Identifying bone-tipped arrow types in the archaeological record of Southern Africa: The contribution of use-trace studies

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Abstract

This study presents a historical review of the different types of southern African hunter-gatherer arrows employing a piece of bone situated at or near the tip of the arrow, which I call the apical bone component. The results of an extensive use-trace study of bone points and fragments thereof from twelve archaeological sites spanning the last 18,000 years show that it is possible to identify arrow types based on associated use-trace features. Five possible arrow types are identified from the archaeological sample, all dating to within the last 4000-6000 years. Using use-trace studies it is possible to identify now-missing components of the arrows, such as metal, mastic or stone inserts. Contrary to recent claims, I do not find evidence for bone-tipped arrows evolving along a continuum. Rather, some arrow types may have a much greater antiquity than previously thought.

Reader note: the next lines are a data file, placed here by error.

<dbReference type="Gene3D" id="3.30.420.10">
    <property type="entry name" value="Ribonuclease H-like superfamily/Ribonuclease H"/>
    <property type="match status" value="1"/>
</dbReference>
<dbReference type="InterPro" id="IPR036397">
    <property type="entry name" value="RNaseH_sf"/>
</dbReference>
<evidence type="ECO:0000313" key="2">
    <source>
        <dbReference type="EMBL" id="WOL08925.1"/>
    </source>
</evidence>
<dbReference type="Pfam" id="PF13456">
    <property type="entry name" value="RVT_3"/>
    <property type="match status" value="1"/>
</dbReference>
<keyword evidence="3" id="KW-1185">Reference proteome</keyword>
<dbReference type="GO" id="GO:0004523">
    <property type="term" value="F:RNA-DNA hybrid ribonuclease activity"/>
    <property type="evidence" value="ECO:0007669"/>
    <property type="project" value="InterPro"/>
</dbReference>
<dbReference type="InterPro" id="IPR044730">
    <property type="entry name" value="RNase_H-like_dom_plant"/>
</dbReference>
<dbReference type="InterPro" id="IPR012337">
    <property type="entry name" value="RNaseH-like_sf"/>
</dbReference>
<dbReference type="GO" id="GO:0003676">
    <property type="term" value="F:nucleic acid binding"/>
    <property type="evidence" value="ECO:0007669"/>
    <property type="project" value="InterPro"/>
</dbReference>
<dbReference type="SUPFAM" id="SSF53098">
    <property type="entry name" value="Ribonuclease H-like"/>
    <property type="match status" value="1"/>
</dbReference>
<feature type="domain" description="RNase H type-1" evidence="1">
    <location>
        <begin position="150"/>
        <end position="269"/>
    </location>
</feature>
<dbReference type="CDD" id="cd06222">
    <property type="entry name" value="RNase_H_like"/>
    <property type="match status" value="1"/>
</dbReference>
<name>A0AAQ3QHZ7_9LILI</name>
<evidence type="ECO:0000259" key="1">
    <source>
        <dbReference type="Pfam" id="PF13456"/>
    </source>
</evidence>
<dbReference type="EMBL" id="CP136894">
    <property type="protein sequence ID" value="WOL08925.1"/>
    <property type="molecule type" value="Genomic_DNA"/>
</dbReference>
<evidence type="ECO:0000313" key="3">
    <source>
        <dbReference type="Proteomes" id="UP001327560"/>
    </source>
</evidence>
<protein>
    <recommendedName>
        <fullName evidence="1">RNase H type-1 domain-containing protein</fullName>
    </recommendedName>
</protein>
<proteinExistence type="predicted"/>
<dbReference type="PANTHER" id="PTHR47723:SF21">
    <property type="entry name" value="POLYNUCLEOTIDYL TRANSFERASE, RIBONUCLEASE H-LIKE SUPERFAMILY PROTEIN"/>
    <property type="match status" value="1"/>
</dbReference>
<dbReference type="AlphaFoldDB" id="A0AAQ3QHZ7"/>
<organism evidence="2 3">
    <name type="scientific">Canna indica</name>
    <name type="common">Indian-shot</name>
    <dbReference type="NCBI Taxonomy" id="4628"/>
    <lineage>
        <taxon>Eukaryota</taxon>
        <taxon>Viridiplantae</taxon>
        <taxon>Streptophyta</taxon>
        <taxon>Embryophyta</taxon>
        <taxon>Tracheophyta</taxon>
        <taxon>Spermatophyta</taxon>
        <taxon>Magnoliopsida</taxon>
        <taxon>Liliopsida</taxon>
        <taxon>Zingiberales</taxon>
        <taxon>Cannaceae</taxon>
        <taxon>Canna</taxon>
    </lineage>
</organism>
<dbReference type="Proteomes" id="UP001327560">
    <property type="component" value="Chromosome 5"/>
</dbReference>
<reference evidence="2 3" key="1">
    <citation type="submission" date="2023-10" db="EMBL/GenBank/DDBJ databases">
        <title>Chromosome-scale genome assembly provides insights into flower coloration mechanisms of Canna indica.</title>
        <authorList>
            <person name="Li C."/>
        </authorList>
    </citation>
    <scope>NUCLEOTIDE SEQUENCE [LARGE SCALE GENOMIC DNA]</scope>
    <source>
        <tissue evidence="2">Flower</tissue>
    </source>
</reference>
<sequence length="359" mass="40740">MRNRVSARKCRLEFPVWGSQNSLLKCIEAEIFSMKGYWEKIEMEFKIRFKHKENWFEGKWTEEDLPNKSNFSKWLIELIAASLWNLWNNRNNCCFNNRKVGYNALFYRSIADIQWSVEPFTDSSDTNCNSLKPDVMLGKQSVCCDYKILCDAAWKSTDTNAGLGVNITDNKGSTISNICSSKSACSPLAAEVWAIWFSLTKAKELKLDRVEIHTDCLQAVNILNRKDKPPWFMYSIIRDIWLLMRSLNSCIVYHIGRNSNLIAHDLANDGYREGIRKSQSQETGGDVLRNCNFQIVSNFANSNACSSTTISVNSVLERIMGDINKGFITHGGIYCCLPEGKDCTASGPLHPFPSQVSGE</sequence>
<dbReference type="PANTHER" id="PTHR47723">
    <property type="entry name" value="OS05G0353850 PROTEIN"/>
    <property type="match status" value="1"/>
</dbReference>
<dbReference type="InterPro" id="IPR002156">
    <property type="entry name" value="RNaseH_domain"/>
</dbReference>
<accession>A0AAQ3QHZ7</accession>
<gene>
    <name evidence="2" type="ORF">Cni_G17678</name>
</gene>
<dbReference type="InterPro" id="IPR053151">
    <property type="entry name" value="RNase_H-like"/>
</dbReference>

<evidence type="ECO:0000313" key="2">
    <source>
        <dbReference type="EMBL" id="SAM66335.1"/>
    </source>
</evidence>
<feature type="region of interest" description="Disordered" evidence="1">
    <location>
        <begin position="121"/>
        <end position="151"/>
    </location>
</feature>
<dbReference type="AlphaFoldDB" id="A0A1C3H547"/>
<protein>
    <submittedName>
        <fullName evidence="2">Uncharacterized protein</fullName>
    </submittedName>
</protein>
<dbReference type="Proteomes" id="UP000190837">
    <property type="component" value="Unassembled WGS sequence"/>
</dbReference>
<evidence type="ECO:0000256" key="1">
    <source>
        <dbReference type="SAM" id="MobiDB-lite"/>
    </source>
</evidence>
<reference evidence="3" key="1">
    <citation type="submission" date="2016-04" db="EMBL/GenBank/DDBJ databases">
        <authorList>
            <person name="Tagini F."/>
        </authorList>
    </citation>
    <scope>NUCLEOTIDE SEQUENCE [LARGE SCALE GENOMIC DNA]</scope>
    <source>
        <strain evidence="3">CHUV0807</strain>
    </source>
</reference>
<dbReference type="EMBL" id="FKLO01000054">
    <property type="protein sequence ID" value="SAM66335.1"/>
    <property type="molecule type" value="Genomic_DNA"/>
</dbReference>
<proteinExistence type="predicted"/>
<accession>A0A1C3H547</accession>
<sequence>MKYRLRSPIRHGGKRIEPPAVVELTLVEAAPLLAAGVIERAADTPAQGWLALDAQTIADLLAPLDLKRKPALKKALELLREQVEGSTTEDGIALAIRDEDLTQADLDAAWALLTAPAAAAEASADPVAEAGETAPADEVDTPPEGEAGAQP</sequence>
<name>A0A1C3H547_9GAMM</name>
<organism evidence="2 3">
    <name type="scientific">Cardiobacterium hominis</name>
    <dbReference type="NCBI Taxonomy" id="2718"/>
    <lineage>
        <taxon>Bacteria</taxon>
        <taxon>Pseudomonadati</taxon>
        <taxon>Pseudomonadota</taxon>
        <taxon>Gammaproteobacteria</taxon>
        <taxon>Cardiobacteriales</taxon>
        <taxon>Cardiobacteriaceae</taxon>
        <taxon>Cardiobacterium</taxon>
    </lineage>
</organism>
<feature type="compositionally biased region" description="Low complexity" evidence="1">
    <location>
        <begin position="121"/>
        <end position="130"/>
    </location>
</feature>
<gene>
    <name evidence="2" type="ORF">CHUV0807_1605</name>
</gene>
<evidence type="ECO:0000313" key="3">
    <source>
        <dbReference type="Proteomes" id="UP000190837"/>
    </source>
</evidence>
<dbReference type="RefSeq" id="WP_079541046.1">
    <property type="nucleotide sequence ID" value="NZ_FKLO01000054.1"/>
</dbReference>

Original languageEnglish
Pages (from-to)135-147
Number of pages13
JournalJournal of African Archaeology
Volume13
Issue number2
DOIs
Publication statusPublished - 2015

Keywords

  • Bone technology
  • Bone-tipped arrow identification
  • South Africa and Lesotho stone age sequence
  • Use-traces

ASJC Scopus subject areas

  • Cultural Studies
  • Visual Arts and Performing Arts
  • History
  • Archeology (arts and humanities)
  • Archeology

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